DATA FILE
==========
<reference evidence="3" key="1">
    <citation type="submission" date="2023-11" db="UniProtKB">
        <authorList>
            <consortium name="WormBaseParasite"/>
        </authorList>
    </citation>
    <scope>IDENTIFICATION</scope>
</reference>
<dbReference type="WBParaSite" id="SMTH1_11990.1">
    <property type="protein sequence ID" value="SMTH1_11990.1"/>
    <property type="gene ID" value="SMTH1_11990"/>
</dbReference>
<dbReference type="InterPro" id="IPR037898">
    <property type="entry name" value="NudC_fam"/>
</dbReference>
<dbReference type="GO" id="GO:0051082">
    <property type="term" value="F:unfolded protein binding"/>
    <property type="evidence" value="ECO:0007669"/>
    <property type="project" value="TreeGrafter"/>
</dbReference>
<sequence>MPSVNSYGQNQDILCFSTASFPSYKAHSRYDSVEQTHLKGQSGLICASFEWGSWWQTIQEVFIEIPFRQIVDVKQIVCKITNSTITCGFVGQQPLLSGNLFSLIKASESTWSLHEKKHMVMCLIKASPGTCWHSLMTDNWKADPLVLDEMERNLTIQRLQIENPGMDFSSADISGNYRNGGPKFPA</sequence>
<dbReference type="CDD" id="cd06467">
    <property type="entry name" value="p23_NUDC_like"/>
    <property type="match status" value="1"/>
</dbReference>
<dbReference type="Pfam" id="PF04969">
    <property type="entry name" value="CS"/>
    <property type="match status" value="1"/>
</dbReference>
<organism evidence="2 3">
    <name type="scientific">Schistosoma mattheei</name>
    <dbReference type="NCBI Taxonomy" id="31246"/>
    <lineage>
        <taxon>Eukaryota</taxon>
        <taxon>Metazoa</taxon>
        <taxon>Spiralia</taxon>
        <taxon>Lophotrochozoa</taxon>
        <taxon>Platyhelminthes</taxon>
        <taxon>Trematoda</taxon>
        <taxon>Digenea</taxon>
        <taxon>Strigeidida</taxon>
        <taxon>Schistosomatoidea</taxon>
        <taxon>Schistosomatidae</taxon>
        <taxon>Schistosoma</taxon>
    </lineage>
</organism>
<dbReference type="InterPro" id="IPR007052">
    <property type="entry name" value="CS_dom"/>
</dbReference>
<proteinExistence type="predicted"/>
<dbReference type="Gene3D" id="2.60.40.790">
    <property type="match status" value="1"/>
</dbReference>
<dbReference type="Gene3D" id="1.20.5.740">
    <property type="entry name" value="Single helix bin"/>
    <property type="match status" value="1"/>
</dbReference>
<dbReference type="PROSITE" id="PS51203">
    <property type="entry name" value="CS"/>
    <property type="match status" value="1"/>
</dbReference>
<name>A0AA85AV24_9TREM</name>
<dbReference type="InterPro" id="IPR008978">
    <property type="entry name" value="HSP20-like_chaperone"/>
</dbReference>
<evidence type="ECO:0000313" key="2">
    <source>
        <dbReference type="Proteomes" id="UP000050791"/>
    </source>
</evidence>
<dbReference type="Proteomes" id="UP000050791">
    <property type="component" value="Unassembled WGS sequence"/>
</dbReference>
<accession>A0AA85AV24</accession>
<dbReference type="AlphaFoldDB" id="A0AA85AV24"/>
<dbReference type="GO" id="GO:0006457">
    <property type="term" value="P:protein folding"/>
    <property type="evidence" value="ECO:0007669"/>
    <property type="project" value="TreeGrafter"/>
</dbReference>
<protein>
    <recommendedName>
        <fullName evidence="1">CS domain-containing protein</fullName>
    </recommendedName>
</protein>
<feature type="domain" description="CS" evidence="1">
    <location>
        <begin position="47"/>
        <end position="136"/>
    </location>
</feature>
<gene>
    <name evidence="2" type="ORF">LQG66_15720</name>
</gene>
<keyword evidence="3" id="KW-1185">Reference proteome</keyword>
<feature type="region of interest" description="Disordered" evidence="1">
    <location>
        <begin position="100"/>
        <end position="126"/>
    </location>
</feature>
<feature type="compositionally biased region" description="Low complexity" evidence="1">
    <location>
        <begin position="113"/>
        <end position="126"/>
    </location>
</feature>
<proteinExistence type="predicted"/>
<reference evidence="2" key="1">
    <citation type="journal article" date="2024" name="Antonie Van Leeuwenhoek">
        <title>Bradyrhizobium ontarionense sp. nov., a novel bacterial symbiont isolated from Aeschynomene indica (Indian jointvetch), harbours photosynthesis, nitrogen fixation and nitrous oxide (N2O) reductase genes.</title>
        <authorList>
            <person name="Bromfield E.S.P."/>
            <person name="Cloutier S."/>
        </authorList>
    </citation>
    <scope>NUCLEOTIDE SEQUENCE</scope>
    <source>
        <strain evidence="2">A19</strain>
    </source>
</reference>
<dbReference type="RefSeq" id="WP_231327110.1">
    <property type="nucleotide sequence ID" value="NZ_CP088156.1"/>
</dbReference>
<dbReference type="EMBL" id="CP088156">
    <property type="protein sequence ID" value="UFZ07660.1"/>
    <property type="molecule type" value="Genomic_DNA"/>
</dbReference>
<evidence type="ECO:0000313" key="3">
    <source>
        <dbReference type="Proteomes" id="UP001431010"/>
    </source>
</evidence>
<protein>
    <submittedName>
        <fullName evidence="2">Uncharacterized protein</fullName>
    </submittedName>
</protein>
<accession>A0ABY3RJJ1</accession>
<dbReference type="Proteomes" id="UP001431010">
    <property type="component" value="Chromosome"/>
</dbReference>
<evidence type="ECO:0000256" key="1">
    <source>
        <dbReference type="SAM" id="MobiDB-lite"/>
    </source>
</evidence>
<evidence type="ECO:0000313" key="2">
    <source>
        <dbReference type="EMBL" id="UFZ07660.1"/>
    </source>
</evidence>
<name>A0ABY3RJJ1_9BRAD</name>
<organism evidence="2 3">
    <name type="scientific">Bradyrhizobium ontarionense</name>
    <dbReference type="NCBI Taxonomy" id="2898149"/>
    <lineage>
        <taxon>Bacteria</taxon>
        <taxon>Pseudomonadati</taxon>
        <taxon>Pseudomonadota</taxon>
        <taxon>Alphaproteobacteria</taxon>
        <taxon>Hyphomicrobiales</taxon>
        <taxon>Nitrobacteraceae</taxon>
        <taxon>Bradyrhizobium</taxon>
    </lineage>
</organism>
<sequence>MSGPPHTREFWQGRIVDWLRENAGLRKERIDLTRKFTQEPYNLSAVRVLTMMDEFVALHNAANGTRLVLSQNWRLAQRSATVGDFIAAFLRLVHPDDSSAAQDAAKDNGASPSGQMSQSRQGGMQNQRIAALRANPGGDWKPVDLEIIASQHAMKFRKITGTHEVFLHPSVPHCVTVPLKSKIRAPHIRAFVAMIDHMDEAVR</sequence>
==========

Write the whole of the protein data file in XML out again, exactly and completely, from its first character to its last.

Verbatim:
<reference evidence="3" key="1">
    <citation type="submission" date="2023-11" db="UniProtKB">
        <authorList>
            <consortium name="WormBaseParasite"/>
        </authorList>
    </citation>
    <scope>IDENTIFICATION</scope>
</reference>
<dbReference type="WBParaSite" id="SMTH1_11990.1">
    <property type="protein sequence ID" value="SMTH1_11990.1"/>
    <property type="gene ID" value="SMTH1_11990"/>
</dbReference>
<dbReference type="InterPro" id="IPR037898">
    <property type="entry name" value="NudC_fam"/>
</dbReference>
<dbReference type="GO" id="GO:0051082">
    <property type="term" value="F:unfolded protein binding"/>
    <property type="evidence" value="ECO:0007669"/>
    <property type="project" value="TreeGrafter"/>
</dbReference>
<sequence>MPSVNSYGQNQDILCFSTASFPSYKAHSRYDSVEQTHLKGQSGLICASFEWGSWWQTIQEVFIEIPFRQIVDVKQIVCKITNSTITCGFVGQQPLLSGNLFSLIKASESTWSLHEKKHMVMCLIKASPGTCWHSLMTDNWKADPLVLDEMERNLTIQRLQIENPGMDFSSADISGNYRNGGPKFPA</sequence>
<dbReference type="CDD" id="cd06467">
    <property type="entry name" value="p23_NUDC_like"/>
    <property type="match status" value="1"/>
</dbReference>
<dbReference type="Pfam" id="PF04969">
    <property type="entry name" value="CS"/>
    <property type="match status" value="1"/>
</dbReference>
<organism evidence="2 3">
    <name type="scientific">Schistosoma mattheei</name>
    <dbReference type="NCBI Taxonomy" id="31246"/>
    <lineage>
        <taxon>Eukaryota</taxon>
        <taxon>Metazoa</taxon>
        <taxon>Spiralia</taxon>
        <taxon>Lophotrochozoa</taxon>
        <taxon>Platyhelminthes</taxon>
        <taxon>Trematoda</taxon>
        <taxon>Digenea</taxon>
        <taxon>Strigeidida</taxon>
        <taxon>Schistosomatoidea</taxon>
        <taxon>Schistosomatidae</taxon>
        <taxon>Schistosoma</taxon>
    </lineage>
</organism>
<dbReference type="InterPro" id="IPR007052">
    <property type="entry name" value="CS_dom"/>
</dbReference>
<proteinExistence type="predicted"/>
<dbReference type="Gene3D" id="2.60.40.790">
    <property type="match status" value="1"/>
</dbReference>
<dbReference type="Gene3D" id="1.20.5.740">
    <property type="entry name" value="Single helix bin"/>
    <property type="match status" value="1"/>
</dbReference>
<dbReference type="PROSITE" id="PS51203">
    <property type="entry name" value="CS"/>
    <property type="match status" value="1"/>
</dbReference>
<name>A0AA85AV24_9TREM</name>
<dbReference type="InterPro" id="IPR008978">
    <property type="entry name" value="HSP20-like_chaperone"/>
</dbReference>
<evidence type="ECO:0000313" key="2">
    <source>
        <dbReference type="Proteomes" id="UP000050791"/>
    </source>
</evidence>
<dbReference type="Proteomes" id="UP000050791">
    <property type="component" value="Unassembled WGS sequence"/>
</dbReference>
<accession>A0AA85AV24</accession>
<dbReference type="AlphaFoldDB" id="A0AA85AV24"/>
<dbReference type="GO" id="GO:0006457">
    <property type="term" value="P:protein folding"/>
    <property type="evidence" value="ECO:0007669"/>
    <property type="project" value="TreeGrafter"/>
</dbReference>
<protein>
    <recommendedName>
        <fullName evidence="1">CS domain-containing protein</fullName>
    </recommendedName>
</protein>
<feature type="domain" description="CS" evidence="1">
    <location>
        <begin position="47"/>
        <end position="136"/>
    </location>
</feature>
<gene>
    <name evidence="2" type="ORF">LQG66_15720</name>
</gene>
<keyword evidence="3" id="KW-1185">Reference proteome</keyword>
<feature type="region of interest" description="Disordered" evidence="1">
    <location>
        <begin position="100"/>
        <end position="126"/>
    </location>
</feature>
<feature type="compositionally biased region" description="Low complexity" evidence="1">
    <location>
        <begin position="113"/>
        <end position="126"/>
    </location>
</feature>
<proteinExistence type="predicted"/>
<reference evidence="2" key="1">
    <citation type="journal article" date="2024" name="Antonie Van Leeuwenhoek">
        <title>Bradyrhizobium ontarionense sp. nov., a novel bacterial symbiont isolated from Aeschynomene indica (Indian jointvetch), harbours photosynthesis, nitrogen fixation and nitrous oxide (N2O) reductase genes.</title>
        <authorList>
            <person name="Bromfield E.S.P."/>
            <person name="Cloutier S."/>
        </authorList>
    </citation>
    <scope>NUCLEOTIDE SEQUENCE</scope>
    <source>
        <strain evidence="2">A19</strain>
    </source>
</reference>
<dbReference type="RefSeq" id="WP_231327110.1">
    <property type="nucleotide sequence ID" value="NZ_CP088156.1"/>
</dbReference>
<dbReference type="EMBL" id="CP088156">
    <property type="protein sequence ID" value="UFZ07660.1"/>
    <property type="molecule type" value="Genomic_DNA"/>
</dbReference>
<evidence type="ECO:0000313" key="3">
    <source>
        <dbReference type="Proteomes" id="UP001431010"/>
    </source>
</evidence>
<protein>
    <submittedName>
        <fullName evidence="2">Uncharacterized protein</fullName>
    </submittedName>
</protein>
<accession>A0ABY3RJJ1</accession>
<dbReference type="Proteomes" id="UP001431010">
    <property type="component" value="Chromosome"/>
</dbReference>
<evidence type="ECO:0000256" key="1">
    <source>
        <dbReference type="SAM" id="MobiDB-lite"/>
    </source>
</evidence>
<evidence type="ECO:0000313" key="2">
    <source>
        <dbReference type="EMBL" id="UFZ07660.1"/>
    </source>
</evidence>
<name>A0ABY3RJJ1_9BRAD</name>
<organism evidence="2 3">
    <name type="scientific">Bradyrhizobium ontarionense</name>
    <dbReference type="NCBI Taxonomy" id="2898149"/>
    <lineage>
        <taxon>Bacteria</taxon>
        <taxon>Pseudomonadati</taxon>
        <taxon>Pseudomonadota</taxon>
        <taxon>Alphaproteobacteria</taxon>
        <taxon>Hyphomicrobiales</taxon>
        <taxon>Nitrobacteraceae</taxon>
        <taxon>Bradyrhizobium</taxon>
    </lineage>
</organism>
<sequence>MSGPPHTREFWQGRIVDWLRENAGLRKERIDLTRKFTQEPYNLSAVRVLTMMDEFVALHNAANGTRLVLSQNWRLAQRSATVGDFIAAFLRLVHPDDSSAAQDAAKDNGASPSGQMSQSRQGGMQNQRIAALRANPGGDWKPVDLEIIASQHAMKFRKITGTHEVFLHPSVPHCVTVPLKSKIRAPHIRAFVAMIDHMDEAVR</sequence>